I believe the compression is needed to get sufficient flow rate through the zeolite beds to achieve the water extraction rate needed.  Cannot just open a canister of desiccant and expect a significant capture rate by diffusion alone -- gotta pump 250,000cubic meters of Martian atmosphere through the beds to get one liter of captured water.
There may be ways to use natural flow to extract water from the atmosphere.

In fact, you could mine gypsum, extract water from the gypsum, and dump the anhydrite back onto the surface where it will slowly reabsorb water from the atmosphere and become gypsum again. In fact, you could have sheets of something like gypsum or other hydrated minerals that you harvest periodically, dehydrate, then place back onto the Martian surface to reabsorb water. Perhaps arranged vertically along with the direction of the wind to maximize flow rates and areal density of plates.

I bet that'd be more energy efficient.

Would b much more efficient... that's exactly what 'mining' the regolith is.  It will naturally (gradually) recharge by condensing the atmosphere's load of water each sol.
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Offline Robotbeat

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Re: Water, Methane, and Oxygen ISRU on Mars
« Reply #46 on: 10/18/2016 02:36 AM »
It's really more like farming, isn't it? If you just had fields of these hydrating minerals, it'd be more efficient than raw regolith, since you have to heat up all the regolith, but only part of it yields water.
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Offline Chris_Pi

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Re: Water, Methane, and Oxygen ISRU on Mars
« Reply #47 on: 10/18/2016 04:15 AM »
It's really more like farming, isn't it? If you just had fields of these hydrating minerals, it'd be more efficient than raw regolith, since you have to heat up all the regolith, but only part of it yields water.

Very flexible on when/if processing steps are done as well. Once the stuff's spread out it can be picked back up early if you want some water at lower yields, Just left there if there's no need for it or collected and dumped into a storage pile if a new batch is ready to go back out.

Of course somebody making maps is going to have to label the area Tatooine. It's practically mandatory.  :D

Offline redliox

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Re: Water, Methane, and Oxygen ISRU on Mars
« Reply #48 on: 10/18/2016 09:19 AM »
Of course somebody making maps is going to have to label the area Tatooine. It's practically mandatory.  :D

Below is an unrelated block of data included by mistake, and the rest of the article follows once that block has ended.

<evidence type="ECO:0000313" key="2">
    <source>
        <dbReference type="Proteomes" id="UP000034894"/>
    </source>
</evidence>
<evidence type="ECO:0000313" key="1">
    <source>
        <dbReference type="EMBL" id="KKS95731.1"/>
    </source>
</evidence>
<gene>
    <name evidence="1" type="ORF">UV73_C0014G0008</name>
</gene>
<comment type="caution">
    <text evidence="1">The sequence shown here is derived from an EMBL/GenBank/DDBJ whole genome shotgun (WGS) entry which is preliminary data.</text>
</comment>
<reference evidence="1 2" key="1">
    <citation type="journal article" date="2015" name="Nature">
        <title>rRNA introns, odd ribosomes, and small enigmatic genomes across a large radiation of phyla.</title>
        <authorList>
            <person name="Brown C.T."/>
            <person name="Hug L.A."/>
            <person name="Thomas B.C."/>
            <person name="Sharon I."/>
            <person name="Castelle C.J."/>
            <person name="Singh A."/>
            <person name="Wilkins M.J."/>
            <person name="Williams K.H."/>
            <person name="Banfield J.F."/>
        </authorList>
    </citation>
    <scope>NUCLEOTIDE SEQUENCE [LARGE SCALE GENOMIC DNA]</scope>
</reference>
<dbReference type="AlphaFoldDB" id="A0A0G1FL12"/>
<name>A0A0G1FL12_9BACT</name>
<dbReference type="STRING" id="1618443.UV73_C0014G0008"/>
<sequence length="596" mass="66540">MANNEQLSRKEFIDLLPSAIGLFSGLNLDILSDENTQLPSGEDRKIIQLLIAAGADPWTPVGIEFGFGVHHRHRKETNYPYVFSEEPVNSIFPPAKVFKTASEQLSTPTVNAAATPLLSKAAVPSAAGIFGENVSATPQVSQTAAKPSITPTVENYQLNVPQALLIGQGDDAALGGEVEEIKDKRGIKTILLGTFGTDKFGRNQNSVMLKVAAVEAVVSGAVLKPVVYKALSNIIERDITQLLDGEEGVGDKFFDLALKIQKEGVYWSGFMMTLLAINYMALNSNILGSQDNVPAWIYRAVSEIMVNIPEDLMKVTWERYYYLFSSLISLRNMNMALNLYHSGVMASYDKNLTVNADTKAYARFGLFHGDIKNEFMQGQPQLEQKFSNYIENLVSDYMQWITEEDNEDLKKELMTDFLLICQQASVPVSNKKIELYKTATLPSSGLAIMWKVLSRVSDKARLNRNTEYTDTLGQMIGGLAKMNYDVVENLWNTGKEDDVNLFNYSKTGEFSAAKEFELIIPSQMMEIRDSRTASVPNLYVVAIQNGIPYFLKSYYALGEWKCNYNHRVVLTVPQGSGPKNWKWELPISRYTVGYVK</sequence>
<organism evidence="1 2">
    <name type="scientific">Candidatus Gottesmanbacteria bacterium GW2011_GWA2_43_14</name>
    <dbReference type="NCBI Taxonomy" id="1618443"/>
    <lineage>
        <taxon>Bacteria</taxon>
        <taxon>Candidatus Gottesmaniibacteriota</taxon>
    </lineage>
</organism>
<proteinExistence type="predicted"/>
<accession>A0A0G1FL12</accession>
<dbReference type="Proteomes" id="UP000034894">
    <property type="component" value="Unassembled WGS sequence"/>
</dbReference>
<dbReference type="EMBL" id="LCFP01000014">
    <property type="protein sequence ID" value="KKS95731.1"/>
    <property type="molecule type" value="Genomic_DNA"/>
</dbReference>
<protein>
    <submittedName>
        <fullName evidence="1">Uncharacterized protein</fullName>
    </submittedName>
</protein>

Or Arrakis, Vulcan, Geonosis, Korhal...

Desert planets are a surprisingly overdone theme in sci-fi I realize.  :P
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Offline Chris_Pi

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Re: Water, Methane, and Oxygen ISRU on Mars
« Reply #49 on: 10/19/2016 06:09 AM »
Of course somebody making maps is going to have to label the area Tatooine. It's practically mandatory.  :D

Or Arrakis, Vulcan, Geonosis, Korhal...

Desert planets are a surprisingly overdone theme in sci-fi I realize.  :P

It's not the desert planet reference, It's the moisture farm one. Maybe Arrakis can kind of squeeze in there too if if a structure that increases airflow over the anhydrite beds makes sense. Some sort of windtrap or something...  :P

Offline john smith 19

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Re: Water, Methane, and Oxygen ISRU on Mars
« Reply #50 on: 10/19/2016 11:24 AM »
Of course somebody making maps is going to have to label the area Tatooine. It's practically mandatory.  :D

Or Arrakis, Vulcan, Geonosis, Korhal...

Desert planets are a surprisingly overdone theme in sci-fi I realize.  :P
Well in that case I'd suggest calling the place Beta Colony except for the issues around such a name.
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Offline sevenperforce

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Re: Water, Methane, and Oxygen ISRU on Mars
« Reply #51 on: 04/28/2017 03:25 PM »
Seems like a good a thread as any for this question:

Is there any concrete idea about sizing a reusable soil-mining ISRU unit? Suppose you have a vehicle which can deliver and deploy up to 40 tonnes of payload to the surface of Mars, in a cross-section roughly the size of the Falcon 9 fairing. Is that enough for a reusable LOX/CH4 ISRU system -- one which can be deployed by the vehicle, process regolith to extract water, convert the water and collected atmosphere into LOX+CH4, fill the vehicle's prop tanks, dump the used regolith, and start again?

Kicker: it needs to be re-stowable in the vehicle, so that the vehicle can head back up to orbit, transfer the collected propellant to a tanker, and then return to the Martian surface in another location to start again.

Doable?